* SNP sweeps Scotland, big Labour figures fall
* Clean sweep could revive case for independence
By Alistair Smout and Andy Bruce
GLASGOW/ABERDEEN, May 7 (Reuters) - Scottish nationalists rampaged to victory north of the border in Britain's national election, obliterating their opponents and setting the stage for a new battle over independence.
In an epic performance, the Scottish National Party (SNP) ousted the leader of the Labour party in Scotland, defeated a senior Labour figure in Paisley, and took former Prime Minister Gordon Brown's onetime stronghold in Kirkcaldy.
"The Scottish lion has roared this morning across the country," former SNP leader Alex Salmond said after triumphing in the Gordon constituency in Aberdeenshire.
"Scotland has asked to speak with a united voice, that voice will be made clearly for Scotland in the next Westminster parliament," said Salmond, whose campaign to lead Scotland to independence was defeated last September.
But the SNP could still be shut out of any role in the British government, a scenario likely to bring a new confrontation over Scottish aspirations for independence.
Prime Minister David Cameron's Conservatives were on course to win the most seats in parliament with 316, just shy of an outright majority, with Ed Miliband's Labour Party trailing on 239, an exit poll showed. Scotland accounts for 59 seats.
If confirmed, such an outcome would deny the SNP the kingmaker role it had sought in the House of Commons and kill off the prospect of a leftist alliance with Labour to force Cameron out of office.
But it would dramatically highlight the political divide between England and Scotland.
"This is history written as we watch and speak," said Murray Stewart Leith, senior lecturer in politics at the University of West Scotland.
"It has serious implications for the United Kingdom as a political union. Whatever government is formed after this election will need to seriously consider its constitutional structure."
In a stunning victory for the SNP, Labour's Douglas Alexander -- the shadow foreign secretary and campaign chief -- lost to a 20-year-old politics student, Mhairi Black by nearly 6,000 votes.
Black becomes the youngest British member of parliament since the 17th Century. The leader of the Labour Party in Scotland, Jim Murphy, also lost his seat to the SNP.
Results so far from Scotland gave victory to the SNP in 50 seats, compared to just 6 seats in 2010. That included a clean sweep in Glasgow, whose large working-class had been solidly Labour for decades.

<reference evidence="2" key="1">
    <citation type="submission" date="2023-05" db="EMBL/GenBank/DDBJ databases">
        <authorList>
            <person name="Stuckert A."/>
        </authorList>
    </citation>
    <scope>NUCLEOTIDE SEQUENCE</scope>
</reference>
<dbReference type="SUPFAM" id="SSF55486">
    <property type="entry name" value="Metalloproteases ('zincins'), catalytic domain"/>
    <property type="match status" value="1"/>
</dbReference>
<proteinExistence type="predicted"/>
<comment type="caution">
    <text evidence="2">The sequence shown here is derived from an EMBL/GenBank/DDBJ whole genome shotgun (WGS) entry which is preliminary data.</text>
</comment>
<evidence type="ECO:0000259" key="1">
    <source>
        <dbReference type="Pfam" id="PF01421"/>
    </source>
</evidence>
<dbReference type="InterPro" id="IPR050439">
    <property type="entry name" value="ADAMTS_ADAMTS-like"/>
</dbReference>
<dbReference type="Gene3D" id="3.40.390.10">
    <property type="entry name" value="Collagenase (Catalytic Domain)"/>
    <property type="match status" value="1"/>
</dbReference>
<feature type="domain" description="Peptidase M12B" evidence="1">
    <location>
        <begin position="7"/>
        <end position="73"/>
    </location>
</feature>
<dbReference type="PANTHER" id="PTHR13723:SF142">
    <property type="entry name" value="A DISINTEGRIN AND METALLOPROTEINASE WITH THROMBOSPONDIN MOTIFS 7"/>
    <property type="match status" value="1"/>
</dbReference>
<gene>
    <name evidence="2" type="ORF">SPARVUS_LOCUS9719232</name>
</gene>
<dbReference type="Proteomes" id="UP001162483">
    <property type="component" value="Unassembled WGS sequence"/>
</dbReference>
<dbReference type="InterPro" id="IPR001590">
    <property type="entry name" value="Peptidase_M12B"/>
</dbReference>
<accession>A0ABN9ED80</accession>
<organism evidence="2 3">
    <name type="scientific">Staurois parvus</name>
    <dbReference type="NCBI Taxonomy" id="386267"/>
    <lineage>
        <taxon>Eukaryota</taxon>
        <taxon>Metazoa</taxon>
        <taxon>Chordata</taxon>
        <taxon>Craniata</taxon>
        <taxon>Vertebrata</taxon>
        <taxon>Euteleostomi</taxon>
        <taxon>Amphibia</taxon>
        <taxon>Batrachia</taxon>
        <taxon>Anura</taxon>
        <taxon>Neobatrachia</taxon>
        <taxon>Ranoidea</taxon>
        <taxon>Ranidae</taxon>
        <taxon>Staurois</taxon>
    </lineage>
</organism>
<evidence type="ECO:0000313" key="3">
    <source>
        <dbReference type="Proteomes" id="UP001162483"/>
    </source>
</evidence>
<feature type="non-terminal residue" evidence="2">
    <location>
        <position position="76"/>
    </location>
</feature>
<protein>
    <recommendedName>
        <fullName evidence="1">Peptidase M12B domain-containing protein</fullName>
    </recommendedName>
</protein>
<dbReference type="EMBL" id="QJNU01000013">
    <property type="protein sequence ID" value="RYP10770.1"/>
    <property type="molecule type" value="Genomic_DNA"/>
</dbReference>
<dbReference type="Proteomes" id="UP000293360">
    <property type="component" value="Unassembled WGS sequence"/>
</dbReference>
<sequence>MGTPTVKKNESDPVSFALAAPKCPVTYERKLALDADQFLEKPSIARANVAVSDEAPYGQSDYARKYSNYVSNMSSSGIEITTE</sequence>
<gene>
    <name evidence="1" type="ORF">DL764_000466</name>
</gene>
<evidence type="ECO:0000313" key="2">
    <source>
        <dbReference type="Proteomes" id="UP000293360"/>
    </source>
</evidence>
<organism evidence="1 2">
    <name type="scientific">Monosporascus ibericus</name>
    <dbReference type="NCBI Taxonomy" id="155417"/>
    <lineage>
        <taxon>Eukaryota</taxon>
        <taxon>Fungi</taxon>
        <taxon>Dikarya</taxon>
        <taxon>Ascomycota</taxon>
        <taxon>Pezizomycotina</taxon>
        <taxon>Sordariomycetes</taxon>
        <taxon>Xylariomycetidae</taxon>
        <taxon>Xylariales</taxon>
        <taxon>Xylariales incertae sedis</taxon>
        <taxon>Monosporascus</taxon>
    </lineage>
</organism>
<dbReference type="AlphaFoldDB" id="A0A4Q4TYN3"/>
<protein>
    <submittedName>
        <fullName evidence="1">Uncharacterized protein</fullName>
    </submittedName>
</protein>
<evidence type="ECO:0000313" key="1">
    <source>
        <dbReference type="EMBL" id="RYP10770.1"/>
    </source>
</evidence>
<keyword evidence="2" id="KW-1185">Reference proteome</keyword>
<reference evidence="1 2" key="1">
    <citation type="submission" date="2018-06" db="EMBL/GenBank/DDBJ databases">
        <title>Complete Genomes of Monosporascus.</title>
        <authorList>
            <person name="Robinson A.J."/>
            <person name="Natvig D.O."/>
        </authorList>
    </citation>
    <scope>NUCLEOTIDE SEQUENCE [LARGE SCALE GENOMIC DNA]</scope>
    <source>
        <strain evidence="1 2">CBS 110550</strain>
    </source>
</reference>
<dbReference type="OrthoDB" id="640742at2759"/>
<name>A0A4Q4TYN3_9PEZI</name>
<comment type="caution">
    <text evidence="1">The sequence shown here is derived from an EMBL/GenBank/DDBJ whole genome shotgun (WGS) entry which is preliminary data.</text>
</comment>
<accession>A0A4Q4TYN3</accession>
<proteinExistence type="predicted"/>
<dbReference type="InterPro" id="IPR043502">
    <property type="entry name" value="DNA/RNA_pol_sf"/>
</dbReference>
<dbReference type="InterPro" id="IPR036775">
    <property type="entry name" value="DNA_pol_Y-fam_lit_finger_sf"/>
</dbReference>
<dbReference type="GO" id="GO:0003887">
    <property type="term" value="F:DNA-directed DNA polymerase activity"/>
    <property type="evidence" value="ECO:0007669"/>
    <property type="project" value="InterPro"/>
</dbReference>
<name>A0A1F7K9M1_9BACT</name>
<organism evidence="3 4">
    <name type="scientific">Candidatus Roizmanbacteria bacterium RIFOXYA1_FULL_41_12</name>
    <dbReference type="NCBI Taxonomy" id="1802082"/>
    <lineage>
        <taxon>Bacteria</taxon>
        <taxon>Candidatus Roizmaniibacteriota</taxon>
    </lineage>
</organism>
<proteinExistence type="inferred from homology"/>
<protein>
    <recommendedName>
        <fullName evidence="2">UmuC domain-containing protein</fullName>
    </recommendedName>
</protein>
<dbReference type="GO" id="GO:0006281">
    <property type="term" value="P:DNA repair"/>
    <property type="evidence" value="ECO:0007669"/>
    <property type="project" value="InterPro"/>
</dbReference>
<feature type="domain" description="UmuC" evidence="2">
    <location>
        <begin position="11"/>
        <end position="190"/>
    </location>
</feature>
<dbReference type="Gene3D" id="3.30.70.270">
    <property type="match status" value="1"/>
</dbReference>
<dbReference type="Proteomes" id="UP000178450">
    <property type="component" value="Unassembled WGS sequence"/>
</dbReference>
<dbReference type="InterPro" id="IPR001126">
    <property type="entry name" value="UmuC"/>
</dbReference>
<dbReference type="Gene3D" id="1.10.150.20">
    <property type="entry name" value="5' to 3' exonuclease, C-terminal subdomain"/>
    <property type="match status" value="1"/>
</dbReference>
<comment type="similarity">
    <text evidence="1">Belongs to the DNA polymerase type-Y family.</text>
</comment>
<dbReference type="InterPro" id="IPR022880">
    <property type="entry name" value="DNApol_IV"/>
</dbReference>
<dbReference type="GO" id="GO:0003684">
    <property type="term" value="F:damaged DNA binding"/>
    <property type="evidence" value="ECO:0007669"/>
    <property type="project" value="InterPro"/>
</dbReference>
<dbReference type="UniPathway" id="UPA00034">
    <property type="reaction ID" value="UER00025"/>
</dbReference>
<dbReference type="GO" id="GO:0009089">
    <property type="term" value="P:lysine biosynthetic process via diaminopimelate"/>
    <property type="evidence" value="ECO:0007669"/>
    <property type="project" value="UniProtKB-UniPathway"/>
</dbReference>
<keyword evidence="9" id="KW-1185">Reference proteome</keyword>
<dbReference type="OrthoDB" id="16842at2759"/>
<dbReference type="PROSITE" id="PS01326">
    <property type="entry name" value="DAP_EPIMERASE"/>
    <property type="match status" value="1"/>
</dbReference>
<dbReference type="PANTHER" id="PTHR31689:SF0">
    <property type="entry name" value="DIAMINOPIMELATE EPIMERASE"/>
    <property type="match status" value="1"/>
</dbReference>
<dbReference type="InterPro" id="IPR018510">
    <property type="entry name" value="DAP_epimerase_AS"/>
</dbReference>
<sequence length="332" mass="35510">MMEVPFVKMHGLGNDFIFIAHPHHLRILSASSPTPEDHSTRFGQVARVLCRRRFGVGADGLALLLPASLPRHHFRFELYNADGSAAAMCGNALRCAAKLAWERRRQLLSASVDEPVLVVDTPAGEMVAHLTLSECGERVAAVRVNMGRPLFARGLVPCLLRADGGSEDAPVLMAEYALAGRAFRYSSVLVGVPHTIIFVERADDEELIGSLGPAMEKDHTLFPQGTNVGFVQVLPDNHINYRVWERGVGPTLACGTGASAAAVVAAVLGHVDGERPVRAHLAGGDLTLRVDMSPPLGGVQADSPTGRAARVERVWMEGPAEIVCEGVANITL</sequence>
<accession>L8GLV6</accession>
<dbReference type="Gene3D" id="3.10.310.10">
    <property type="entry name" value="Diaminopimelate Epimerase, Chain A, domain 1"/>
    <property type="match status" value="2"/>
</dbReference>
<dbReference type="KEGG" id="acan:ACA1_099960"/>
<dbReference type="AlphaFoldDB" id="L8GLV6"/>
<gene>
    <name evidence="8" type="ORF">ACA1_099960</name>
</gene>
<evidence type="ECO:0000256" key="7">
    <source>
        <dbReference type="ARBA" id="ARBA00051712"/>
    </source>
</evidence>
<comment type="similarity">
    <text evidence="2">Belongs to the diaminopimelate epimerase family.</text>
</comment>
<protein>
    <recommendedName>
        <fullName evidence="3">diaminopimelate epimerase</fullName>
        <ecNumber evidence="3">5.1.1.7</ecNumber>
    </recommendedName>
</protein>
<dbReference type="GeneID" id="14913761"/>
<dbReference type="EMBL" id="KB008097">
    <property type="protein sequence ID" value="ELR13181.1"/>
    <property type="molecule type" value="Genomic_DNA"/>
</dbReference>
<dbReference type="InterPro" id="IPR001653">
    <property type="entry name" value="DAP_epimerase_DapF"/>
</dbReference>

Scottish Secretary Alistair Carmichael held on to the Orkney and Shetland seat for the Liberal Democrats, while Labour kept Edinburgh South.
The left-of-centre SNP had offered during the campaign to work with Labour in order to shut out the Conservatives and reverse austerity policies. Labour leader Miliband had ruled out a coalition, insisting he could win an outright majority.
SNP leader Nicola Sturgeon said in Glasgow the results showed a historic shift in opinion in Scotland.
"We said during the campaign that the SNP MPs would be elected to make Scotland's voice heard, and that's exactly what we intend to do," she said.
The results could bolster Scots to push for a new referendum on independence after separatists lost one last September.
Commentator Magnus Linklater said: "You are going to get a bunch of SNP MPs going down to Westminster for whom independence is the ultimate goal, and pressure will build up."
Since the referendum, many Scots have become disillusioned with Labour, traditionally strong in Scotland, seeing it as having moved too far away from the left and closer to Conservative thinking. Some in Scotland deride Labour as "Red Tories".
Sturgeon - described by detractors as "the most dangerous woman in Britain" but whom polls show as the most popular politician in the country - has stressed that this election is not, for the SNP, about independence.
"Even if...the SNP wins every seat in Scotland, that is not a mandate for independence or a second referendum," she said before the vote.
But her opponents said the SNP's aim was undoubtedly to push for a second referendum. Cameron's Conservatives had described the prospect of Labour and the SNP running Britain as a recipe for chaos and the potential break-up of the UK.
Not all SNP voters are automatically pro-independence, however, and polls show that the sentiment on that issue has not changed much since the referendum.
One potential confrontation is over Cameron's promise to hold a vote by the end of 2017 on whether Britain should leave the European Union, something Sturgeon has said would be against Scotland's wishes.
"Europe will be the trigger," Linklater said. (Writing by Angus MacSwan; Editing by Guy Faulconbridge)